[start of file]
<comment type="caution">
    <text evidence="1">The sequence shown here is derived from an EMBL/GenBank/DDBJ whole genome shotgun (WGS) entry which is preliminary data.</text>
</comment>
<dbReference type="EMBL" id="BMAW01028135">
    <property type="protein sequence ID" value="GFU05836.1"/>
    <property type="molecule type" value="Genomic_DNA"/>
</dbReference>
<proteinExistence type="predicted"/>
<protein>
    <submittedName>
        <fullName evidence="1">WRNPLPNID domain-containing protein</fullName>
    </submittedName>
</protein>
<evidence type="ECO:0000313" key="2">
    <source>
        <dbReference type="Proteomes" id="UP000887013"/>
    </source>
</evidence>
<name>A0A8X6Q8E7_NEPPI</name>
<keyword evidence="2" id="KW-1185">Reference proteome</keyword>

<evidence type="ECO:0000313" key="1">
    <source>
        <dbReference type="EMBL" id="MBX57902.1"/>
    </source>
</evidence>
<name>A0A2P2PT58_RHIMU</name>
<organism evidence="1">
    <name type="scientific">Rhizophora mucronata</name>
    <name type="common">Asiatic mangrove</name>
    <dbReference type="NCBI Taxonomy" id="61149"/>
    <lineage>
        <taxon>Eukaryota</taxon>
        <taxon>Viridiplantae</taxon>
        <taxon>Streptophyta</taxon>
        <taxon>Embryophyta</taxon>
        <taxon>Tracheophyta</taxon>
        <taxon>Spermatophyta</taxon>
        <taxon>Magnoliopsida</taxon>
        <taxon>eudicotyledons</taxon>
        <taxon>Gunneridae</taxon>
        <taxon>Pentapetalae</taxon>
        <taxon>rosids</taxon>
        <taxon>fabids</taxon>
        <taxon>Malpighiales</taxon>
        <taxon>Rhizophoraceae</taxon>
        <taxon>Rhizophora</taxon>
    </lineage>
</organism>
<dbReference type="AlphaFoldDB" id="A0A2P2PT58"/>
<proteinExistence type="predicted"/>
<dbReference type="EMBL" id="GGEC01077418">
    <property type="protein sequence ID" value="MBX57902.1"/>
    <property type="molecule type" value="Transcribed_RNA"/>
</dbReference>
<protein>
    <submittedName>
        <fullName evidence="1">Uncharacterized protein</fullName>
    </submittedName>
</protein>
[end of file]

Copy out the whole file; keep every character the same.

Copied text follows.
<comment type="caution">
    <text evidence="1">The sequence shown here is derived from an EMBL/GenBank/DDBJ whole genome shotgun (WGS) entry which is preliminary data.</text>
</comment>
<dbReference type="EMBL" id="BMAW01028135">
    <property type="protein sequence ID" value="GFU05836.1"/>
    <property type="molecule type" value="Genomic_DNA"/>
</dbReference>
<proteinExistence type="predicted"/>
<protein>
    <submittedName>
        <fullName evidence="1">WRNPLPNID domain-containing protein</fullName>
    </submittedName>
</protein>
<evidence type="ECO:0000313" key="2">
    <source>
        <dbReference type="Proteomes" id="UP000887013"/>
    </source>
</evidence>
<name>A0A8X6Q8E7_NEPPI</name>
<keyword evidence="2" id="KW-1185">Reference proteome</keyword>

<evidence type="ECO:0000313" key="1">
    <source>
        <dbReference type="EMBL" id="MBX57902.1"/>
    </source>
</evidence>
<name>A0A2P2PT58_RHIMU</name>
<organism evidence="1">
    <name type="scientific">Rhizophora mucronata</name>
    <name type="common">Asiatic mangrove</name>
    <dbReference type="NCBI Taxonomy" id="61149"/>
    <lineage>
        <taxon>Eukaryota</taxon>
        <taxon>Viridiplantae</taxon>
        <taxon>Streptophyta</taxon>
        <taxon>Embryophyta</taxon>
        <taxon>Tracheophyta</taxon>
        <taxon>Spermatophyta</taxon>
        <taxon>Magnoliopsida</taxon>
        <taxon>eudicotyledons</taxon>
        <taxon>Gunneridae</taxon>
        <taxon>Pentapetalae</taxon>
        <taxon>rosids</taxon>
        <taxon>fabids</taxon>
        <taxon>Malpighiales</taxon>
        <taxon>Rhizophoraceae</taxon>
        <taxon>Rhizophora</taxon>
    </lineage>
</organism>
<dbReference type="AlphaFoldDB" id="A0A2P2PT58"/>
<proteinExistence type="predicted"/>
<dbReference type="EMBL" id="GGEC01077418">
    <property type="protein sequence ID" value="MBX57902.1"/>
    <property type="molecule type" value="Transcribed_RNA"/>
</dbReference>
<protein>
    <submittedName>
        <fullName evidence="1">Uncharacterized protein</fullName>
    </submittedName>
</protein>